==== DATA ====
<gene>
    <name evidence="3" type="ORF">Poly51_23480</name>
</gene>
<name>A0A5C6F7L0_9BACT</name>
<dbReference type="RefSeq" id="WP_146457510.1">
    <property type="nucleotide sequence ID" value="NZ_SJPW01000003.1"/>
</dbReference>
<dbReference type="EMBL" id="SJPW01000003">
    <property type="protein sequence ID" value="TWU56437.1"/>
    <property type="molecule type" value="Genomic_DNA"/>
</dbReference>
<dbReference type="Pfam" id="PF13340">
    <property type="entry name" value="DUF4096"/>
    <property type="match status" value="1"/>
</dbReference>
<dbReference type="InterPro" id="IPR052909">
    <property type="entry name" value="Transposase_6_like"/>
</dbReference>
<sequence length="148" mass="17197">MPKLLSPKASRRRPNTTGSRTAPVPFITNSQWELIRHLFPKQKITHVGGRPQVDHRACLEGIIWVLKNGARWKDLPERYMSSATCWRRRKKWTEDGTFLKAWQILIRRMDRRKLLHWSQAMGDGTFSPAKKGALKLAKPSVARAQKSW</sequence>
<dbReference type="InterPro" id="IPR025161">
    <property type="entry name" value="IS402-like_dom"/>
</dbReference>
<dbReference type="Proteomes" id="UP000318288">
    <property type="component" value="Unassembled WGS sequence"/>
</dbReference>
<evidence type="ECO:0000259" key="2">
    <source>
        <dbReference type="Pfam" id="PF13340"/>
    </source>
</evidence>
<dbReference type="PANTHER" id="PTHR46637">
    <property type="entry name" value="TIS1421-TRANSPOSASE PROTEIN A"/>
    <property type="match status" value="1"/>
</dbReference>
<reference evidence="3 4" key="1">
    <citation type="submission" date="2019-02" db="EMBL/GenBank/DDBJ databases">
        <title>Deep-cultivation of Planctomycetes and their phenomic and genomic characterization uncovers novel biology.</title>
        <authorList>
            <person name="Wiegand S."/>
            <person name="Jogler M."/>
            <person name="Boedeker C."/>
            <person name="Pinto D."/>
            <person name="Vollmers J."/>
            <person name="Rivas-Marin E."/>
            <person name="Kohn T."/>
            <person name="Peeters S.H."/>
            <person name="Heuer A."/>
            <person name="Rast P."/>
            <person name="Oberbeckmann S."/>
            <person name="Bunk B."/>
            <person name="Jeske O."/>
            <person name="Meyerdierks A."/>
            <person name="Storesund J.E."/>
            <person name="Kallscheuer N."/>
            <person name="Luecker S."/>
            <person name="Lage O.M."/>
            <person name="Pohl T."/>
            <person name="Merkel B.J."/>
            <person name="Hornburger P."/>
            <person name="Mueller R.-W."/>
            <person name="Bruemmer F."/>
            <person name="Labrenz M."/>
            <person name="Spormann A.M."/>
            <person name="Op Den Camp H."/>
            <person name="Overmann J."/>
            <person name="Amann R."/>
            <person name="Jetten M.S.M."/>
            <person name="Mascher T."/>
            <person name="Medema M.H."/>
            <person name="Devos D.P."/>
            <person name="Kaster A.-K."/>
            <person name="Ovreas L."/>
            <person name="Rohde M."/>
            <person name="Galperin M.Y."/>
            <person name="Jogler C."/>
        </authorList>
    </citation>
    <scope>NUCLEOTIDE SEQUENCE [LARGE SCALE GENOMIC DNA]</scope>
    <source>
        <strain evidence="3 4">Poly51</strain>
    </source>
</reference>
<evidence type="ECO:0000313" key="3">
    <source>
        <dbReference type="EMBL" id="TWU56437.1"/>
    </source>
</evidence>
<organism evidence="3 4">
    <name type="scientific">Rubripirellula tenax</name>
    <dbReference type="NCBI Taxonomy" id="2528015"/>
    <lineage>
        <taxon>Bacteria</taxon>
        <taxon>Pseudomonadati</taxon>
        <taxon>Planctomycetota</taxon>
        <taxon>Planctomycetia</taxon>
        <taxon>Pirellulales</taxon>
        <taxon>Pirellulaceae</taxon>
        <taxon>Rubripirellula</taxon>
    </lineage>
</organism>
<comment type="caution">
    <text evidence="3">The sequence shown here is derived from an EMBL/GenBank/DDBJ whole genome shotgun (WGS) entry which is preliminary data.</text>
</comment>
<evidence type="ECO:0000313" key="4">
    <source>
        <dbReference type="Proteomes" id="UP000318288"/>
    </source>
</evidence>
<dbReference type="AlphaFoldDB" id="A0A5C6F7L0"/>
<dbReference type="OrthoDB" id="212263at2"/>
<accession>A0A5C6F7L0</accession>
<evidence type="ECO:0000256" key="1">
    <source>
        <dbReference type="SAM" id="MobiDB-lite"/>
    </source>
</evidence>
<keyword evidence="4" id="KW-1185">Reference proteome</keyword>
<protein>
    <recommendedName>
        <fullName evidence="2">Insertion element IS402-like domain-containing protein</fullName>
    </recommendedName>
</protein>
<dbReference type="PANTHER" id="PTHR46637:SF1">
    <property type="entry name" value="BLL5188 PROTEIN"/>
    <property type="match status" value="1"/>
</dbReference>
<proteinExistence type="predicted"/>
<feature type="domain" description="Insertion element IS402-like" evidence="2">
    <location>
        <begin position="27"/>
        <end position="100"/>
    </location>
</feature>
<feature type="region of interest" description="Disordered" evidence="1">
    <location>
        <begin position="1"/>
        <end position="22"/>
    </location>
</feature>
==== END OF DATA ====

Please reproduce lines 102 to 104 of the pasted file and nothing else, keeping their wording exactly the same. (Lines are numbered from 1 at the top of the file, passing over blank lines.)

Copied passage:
    <text evidence="3">The sequence shown here is derived from an EMBL/GenBank/DDBJ whole genome shotgun (WGS) entry which is preliminary data.</text>
</comment>
<evidence type="ECO:0000313" key="4">